Diabetics are normally told to follow a low-fat diet and stay away from fatty foods, but a recent study in Diabetologia revealed that a high-fat diet actually improved blood sugar control and blood lipids in diabetics.
The two-year study looked at 61 patients with adult-onset diabetes, who were randomly divided into two groups and told to follow either a high fat, low-carbohydrate diet, or a standard low-fat diet.
Weight loss across both groups was about nine pounds on average, but the interesting part was that the subjects trying the high-fat diet showed much better glycemic control after six months, and blood sugar levels dropped so subjects were able to reduce their diabetes treatments.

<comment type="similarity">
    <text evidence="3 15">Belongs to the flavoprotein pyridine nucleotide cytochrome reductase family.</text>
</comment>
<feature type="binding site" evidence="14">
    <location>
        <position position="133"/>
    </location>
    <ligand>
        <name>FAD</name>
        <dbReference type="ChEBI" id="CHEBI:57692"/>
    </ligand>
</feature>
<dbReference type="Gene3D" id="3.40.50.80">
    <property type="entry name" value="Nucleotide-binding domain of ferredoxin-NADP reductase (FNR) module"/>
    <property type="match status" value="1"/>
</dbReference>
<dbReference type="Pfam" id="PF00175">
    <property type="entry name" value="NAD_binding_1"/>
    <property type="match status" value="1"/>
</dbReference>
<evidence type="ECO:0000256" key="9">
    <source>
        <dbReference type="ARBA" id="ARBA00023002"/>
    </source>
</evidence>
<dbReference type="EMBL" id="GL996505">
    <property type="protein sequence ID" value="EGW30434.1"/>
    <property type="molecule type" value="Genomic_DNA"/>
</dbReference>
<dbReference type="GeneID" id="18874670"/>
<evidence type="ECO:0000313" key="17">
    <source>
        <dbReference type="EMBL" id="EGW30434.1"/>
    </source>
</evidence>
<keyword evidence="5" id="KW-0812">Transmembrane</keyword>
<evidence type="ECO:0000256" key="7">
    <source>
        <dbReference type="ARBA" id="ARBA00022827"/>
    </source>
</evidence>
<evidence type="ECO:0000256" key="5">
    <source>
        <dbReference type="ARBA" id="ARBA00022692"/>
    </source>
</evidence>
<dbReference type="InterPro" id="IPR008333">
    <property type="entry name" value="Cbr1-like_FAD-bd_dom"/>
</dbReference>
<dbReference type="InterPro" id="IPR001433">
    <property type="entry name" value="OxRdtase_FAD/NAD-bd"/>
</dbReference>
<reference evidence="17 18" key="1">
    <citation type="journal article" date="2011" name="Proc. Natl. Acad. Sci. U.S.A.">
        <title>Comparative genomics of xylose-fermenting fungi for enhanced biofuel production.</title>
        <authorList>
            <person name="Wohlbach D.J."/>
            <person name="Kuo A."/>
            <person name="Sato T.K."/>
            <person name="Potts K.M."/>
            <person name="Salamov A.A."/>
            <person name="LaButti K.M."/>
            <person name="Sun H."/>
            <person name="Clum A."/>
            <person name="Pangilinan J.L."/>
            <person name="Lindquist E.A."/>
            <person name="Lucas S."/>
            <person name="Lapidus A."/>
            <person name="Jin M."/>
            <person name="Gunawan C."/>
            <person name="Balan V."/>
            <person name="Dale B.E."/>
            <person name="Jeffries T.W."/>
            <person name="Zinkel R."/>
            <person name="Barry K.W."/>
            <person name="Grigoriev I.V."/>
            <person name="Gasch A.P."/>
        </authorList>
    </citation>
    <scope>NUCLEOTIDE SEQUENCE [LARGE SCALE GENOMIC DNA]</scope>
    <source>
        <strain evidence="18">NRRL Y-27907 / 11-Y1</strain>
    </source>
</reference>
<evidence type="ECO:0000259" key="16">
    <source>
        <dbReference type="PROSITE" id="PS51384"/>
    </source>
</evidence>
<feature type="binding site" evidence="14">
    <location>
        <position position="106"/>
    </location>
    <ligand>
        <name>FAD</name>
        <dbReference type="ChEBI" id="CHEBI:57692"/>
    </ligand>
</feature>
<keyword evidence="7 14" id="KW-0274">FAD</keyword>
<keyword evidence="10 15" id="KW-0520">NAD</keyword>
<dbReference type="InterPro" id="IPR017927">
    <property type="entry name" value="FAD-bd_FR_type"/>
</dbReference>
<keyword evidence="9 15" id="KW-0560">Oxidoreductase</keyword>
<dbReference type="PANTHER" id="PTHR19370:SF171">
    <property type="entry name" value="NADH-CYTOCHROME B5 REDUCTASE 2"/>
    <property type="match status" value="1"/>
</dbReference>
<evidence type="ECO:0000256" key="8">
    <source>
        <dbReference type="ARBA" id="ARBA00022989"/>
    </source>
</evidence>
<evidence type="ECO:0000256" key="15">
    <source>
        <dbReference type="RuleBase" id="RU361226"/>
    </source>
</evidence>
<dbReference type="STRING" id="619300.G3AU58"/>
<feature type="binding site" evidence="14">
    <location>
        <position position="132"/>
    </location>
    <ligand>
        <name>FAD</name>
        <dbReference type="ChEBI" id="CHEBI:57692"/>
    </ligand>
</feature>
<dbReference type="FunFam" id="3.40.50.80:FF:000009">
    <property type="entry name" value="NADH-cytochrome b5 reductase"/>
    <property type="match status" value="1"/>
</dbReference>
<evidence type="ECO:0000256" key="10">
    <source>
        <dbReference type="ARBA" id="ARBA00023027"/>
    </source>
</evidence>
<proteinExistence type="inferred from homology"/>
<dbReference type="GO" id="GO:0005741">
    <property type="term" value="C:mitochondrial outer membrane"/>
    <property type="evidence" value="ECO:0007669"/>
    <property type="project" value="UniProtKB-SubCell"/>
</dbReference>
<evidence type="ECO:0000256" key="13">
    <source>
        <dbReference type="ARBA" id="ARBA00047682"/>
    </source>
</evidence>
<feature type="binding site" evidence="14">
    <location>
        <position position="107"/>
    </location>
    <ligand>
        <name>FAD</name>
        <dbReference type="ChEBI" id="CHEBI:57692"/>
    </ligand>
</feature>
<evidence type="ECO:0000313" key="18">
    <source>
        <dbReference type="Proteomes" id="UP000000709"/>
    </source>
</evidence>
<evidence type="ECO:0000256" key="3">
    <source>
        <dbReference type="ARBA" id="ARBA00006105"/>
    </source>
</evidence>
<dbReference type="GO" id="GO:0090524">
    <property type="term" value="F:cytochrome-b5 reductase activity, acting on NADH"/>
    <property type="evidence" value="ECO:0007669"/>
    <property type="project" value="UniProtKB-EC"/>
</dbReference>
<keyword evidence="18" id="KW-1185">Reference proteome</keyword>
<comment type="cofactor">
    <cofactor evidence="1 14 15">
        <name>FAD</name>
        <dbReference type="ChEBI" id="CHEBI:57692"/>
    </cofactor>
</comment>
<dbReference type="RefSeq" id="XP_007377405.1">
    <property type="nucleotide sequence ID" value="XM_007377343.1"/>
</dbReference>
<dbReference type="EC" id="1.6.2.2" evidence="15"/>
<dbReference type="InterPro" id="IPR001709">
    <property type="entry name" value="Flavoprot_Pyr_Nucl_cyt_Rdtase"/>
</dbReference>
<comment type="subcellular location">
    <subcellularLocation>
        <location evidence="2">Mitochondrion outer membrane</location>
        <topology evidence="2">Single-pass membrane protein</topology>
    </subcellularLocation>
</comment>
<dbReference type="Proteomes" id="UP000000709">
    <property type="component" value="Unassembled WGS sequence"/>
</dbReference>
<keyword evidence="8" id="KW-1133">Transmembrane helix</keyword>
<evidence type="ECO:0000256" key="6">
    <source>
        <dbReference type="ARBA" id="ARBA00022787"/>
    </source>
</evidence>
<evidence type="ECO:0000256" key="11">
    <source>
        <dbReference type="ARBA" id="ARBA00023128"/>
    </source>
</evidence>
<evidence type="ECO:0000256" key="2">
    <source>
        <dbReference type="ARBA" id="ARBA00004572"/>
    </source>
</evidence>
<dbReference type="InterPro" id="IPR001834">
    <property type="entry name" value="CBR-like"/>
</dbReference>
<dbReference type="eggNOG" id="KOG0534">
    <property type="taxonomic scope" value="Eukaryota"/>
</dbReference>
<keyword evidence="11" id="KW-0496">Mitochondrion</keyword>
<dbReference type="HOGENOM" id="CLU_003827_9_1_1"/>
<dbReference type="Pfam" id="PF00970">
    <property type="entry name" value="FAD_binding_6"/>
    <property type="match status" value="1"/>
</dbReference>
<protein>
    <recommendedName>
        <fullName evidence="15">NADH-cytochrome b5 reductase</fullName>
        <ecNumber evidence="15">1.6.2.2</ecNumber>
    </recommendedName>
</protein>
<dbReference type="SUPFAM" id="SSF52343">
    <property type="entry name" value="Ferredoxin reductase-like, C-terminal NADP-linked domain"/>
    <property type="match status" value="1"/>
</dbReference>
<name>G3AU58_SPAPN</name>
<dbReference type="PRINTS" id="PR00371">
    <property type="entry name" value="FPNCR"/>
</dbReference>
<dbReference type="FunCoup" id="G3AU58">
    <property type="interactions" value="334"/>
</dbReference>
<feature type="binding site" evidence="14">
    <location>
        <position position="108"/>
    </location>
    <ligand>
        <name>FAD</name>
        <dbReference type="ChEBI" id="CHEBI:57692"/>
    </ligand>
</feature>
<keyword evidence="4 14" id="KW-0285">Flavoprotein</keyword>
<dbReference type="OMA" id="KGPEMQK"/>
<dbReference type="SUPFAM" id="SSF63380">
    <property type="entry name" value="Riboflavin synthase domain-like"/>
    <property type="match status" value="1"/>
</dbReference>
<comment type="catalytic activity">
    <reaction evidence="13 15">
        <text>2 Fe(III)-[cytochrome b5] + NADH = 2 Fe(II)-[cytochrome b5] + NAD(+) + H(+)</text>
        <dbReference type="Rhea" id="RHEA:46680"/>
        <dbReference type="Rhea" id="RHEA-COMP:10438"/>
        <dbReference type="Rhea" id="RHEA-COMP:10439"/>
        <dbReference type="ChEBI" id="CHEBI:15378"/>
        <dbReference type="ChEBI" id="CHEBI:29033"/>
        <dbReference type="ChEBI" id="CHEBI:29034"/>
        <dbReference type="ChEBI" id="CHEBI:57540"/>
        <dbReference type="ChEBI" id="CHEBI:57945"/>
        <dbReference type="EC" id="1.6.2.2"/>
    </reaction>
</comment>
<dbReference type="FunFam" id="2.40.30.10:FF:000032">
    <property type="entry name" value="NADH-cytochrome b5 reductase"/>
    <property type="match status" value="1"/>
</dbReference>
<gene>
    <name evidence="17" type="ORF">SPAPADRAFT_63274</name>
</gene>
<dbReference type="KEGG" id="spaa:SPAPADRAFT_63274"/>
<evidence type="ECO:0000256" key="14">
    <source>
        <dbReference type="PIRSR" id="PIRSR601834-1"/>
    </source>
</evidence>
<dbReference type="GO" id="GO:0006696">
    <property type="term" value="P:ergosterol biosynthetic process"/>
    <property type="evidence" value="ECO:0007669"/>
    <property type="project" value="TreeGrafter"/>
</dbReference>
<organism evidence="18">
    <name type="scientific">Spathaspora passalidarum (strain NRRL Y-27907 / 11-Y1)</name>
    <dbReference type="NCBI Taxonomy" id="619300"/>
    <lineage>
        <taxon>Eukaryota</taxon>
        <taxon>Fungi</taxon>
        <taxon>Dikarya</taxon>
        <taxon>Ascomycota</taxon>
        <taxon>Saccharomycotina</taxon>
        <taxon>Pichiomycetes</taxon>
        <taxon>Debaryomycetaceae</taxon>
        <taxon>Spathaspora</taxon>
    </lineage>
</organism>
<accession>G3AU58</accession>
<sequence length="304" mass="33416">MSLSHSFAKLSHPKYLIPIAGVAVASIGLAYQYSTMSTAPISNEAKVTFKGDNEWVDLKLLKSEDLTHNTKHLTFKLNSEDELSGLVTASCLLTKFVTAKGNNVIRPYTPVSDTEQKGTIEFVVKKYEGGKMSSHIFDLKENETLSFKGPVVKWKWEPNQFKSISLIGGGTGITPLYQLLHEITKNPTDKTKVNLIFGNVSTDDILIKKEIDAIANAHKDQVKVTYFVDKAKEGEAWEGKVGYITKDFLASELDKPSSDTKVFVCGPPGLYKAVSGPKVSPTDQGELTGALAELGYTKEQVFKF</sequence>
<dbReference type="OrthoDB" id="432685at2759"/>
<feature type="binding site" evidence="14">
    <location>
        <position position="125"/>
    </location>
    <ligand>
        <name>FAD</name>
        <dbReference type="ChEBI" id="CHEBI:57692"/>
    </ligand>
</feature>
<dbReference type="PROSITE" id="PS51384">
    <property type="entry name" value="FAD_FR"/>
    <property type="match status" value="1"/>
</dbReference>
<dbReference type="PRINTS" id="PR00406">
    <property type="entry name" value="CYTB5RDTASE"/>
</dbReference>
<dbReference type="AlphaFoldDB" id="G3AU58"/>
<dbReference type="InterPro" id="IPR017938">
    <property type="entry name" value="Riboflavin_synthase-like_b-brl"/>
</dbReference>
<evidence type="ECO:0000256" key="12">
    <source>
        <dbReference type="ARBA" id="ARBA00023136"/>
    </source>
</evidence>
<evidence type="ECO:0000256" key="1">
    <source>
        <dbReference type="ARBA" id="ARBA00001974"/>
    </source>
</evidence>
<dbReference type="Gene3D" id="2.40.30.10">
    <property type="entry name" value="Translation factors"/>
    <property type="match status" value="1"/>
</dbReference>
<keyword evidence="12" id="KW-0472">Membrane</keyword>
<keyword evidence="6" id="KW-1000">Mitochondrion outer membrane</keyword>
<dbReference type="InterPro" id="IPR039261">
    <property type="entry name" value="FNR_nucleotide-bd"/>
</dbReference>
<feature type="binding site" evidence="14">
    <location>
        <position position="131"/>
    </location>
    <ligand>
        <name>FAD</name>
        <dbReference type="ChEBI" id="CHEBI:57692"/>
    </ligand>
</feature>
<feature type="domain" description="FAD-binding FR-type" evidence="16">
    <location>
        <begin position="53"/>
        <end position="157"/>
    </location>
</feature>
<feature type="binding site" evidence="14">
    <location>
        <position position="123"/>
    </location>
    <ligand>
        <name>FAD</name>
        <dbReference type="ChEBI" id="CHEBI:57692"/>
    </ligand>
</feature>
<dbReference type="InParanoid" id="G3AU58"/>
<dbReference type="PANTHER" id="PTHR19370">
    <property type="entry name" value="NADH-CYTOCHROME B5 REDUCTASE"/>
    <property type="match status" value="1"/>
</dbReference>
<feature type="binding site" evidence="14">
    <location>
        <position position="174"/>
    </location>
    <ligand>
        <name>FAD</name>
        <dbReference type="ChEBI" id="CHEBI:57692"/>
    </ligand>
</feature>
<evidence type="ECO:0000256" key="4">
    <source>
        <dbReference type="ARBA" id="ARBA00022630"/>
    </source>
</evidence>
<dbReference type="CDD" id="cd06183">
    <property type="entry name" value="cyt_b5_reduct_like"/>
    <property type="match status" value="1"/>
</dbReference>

It was theorized that the larger amount of saturated fat in the diet would be a problem, but the high-fat diet testers showed that their lipoproteins did not get worse, and their good cholesterol content actually increased.
In spite of their weight loss, subjects on the low-fat diet did not see improvements in either area.
"You could ask yourself if it really is good to recommend a low-fat diet to patients with diabetes, if despite their weight loss they get neither better lipoproteins nor blood glucose levels," study author Fredrik Nystrom, a professor of Internal Medicine, said in a statement.